the design job you so desperately want.

    I guess it was too hard to understand...
    :)
     
    JimKramer, Jul 20, 2007
    #11
  12. You will note that most button cells when inserted backwards simply
    I don't know what you mean by "short the + and - of the device to either the
    + or - of the battery......If you put the batteries in backwards, the + of
    the battery will be shorted to the - of the device, and the - of the battery
    will be shorted to the + of the device. The device should have at least one
    diode in series with the battery circuit to prevent any reasonable amount of
    current flowing should that happen......By adding three more diodes, they
    could fix it so it wouldn't matter which way you installed the battery. -
    And, my life was already spent in engineering, and I have designed and built
    many prototype circuits for the company where I worked, although my design
    experience is already over 10 years old, since I retired in 1996. I have
    used the bridge rectifier circuit to protect several devices in the past,
    without any significant problems.....Most of the stuff I worked with
    required battery voltages too large for the .7 volts drop of a diode to be
    significant......And the diode can also act as a fuse to protect the circuit
    from serious overvoltages. Also, a lot depends on the price of the
    device.....If you are talking about a $2000 camera body that uses 10 volts
    or more, then a $1.00 diode bridge that drops 1.5 volts is relatively
    insignificant......I spent a lot more than that to protect my F5 from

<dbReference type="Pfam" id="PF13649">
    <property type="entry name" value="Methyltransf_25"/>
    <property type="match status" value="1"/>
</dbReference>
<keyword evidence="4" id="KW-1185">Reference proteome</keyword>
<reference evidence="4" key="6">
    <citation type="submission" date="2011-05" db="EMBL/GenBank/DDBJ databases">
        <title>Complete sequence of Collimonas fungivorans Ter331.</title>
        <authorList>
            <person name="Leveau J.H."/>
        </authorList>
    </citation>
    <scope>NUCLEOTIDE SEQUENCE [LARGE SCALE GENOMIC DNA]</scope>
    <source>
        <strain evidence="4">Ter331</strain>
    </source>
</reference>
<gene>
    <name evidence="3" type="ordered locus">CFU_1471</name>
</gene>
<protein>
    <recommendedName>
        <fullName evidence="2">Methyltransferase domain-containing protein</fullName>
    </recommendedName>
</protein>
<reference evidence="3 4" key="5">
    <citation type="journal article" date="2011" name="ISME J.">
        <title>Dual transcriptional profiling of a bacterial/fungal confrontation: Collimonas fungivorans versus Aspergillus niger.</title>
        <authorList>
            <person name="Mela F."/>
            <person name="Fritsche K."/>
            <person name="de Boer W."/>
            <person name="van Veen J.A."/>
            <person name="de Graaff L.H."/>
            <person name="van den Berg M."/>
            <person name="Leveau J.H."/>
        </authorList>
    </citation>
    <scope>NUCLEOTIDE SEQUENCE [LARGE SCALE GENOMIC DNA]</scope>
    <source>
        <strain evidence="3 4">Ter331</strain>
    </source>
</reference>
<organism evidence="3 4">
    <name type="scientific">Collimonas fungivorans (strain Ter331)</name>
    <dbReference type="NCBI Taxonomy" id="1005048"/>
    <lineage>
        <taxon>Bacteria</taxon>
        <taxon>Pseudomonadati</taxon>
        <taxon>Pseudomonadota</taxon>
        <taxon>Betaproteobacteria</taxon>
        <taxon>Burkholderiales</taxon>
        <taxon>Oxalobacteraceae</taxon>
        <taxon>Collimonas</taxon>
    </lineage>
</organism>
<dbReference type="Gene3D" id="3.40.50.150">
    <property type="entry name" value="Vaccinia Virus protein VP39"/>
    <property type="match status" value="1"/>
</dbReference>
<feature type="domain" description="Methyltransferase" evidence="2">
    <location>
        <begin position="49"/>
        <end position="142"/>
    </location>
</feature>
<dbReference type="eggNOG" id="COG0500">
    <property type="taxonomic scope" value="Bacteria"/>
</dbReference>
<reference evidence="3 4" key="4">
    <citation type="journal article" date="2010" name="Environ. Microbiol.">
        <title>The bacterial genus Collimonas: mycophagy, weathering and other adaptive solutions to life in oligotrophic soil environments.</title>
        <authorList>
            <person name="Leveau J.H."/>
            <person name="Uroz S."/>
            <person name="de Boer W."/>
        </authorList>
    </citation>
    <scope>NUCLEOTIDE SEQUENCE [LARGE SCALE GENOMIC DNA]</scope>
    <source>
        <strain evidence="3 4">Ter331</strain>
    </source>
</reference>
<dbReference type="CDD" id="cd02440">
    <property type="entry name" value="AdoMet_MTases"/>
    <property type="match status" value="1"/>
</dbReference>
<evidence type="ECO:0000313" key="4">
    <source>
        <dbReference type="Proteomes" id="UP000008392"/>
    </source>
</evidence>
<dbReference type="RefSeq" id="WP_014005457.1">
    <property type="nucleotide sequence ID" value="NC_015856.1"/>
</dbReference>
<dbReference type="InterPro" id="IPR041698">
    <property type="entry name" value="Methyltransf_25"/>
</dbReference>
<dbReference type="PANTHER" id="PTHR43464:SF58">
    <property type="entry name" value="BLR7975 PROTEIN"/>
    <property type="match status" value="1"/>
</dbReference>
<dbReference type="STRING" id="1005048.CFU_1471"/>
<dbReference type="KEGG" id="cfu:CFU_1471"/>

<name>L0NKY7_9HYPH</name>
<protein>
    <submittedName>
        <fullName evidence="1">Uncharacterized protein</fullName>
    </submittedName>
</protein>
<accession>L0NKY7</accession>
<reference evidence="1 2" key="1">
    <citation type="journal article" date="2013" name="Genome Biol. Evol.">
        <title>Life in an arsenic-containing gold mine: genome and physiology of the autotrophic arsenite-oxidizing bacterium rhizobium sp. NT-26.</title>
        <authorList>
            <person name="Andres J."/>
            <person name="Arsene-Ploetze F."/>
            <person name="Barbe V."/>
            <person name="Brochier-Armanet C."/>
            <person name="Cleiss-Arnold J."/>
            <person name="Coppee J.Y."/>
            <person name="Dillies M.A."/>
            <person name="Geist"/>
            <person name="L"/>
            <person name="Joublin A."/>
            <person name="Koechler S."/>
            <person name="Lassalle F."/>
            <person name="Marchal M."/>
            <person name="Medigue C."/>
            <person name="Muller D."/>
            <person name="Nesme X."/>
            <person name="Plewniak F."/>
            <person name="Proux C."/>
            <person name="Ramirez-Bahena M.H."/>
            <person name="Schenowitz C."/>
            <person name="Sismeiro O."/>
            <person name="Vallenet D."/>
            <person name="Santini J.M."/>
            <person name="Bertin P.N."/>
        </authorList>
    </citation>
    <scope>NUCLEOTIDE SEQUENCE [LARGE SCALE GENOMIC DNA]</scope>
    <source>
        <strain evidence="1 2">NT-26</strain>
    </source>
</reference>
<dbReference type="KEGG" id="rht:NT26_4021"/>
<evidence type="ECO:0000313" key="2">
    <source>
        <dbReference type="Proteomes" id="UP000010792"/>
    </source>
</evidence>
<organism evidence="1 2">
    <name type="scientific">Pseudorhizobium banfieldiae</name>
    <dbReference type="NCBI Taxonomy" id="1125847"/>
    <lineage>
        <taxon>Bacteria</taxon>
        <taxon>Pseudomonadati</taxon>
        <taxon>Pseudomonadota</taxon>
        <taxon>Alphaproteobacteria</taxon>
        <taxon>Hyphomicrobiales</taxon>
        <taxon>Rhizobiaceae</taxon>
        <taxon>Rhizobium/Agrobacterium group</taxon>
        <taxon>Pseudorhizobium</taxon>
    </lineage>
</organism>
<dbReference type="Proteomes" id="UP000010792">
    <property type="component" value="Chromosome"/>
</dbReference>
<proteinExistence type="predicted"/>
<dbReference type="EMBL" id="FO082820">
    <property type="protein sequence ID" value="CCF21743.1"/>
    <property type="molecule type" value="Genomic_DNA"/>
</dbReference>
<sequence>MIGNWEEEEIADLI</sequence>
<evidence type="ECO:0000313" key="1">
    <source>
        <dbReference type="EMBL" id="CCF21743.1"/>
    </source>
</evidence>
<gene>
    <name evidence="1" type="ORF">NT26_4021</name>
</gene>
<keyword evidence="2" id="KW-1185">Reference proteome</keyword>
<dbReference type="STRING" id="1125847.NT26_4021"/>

automobile VR voltages that may go to 15 volts or more.....I use a, "Mean
    Well" SDM30-12S12 power module that takes anywhere from 9 to 18 VDC in, and
    puts out a regulated 12 VDC so I can charge my F5 battery pack from my auto
    cigarette lighter, or, run the camera directly from my cigarette lighter,
    even if the car is running.
     
    William Graham, Jul 20, 2007
    #12
  13. Tim

    Matthew Winn Guest

    I think he's referring to the way the contacts for button cells
    usually touch the side and one end of the cell. If the cell is
    inserted backwards then both contacts touch the same pole of the
    cell while the other pole is left without a contact.
     
    Matthew Winn, Jul 20, 2007
    #13
  14. Tim

    JimKramer Guest

    Yes, but I think William is just going to ramble on a bit now...
    Interesting how the topic got changed from one extreme to the other ;-)
     
    JimKramer, Jul 20, 2007
    #14
  15. Ah! - I understand now.....Very cleaver.....Designing the cells so they
    can't really be inserted backwards.....They do the same thing with the 9
    volt cells.....Configure the clips on top so they can't be installed
    backwards. I tend to not purchase anything that doesn't use "AA" type cells.
    (If I can avoid it) But some of the new devices are so small that using a AA
    cell would be preposterous.....(I just bought a cell phone that does
    everythng in a package that is almost as small as a package of chewing gum)
     
    William Graham, Jul 20, 2007
    #15
  16. Well, if you don't like my, "rambling" you can always choose to ignore it.
    And, as far as I can tell, we are still on topic.....We are talking about
    the effects of, and the prevention of, reversing batteries in electronic
    devices, aren't we?
     
    William Graham, Jul 20, 2007
    #16
    1. Advertisements

Ask a Question

Want to reply to this thread or ask your own question?

You'll need to choose a username for the site, which only take a couple of moments (here). After that, you can post your question and our members will help you out.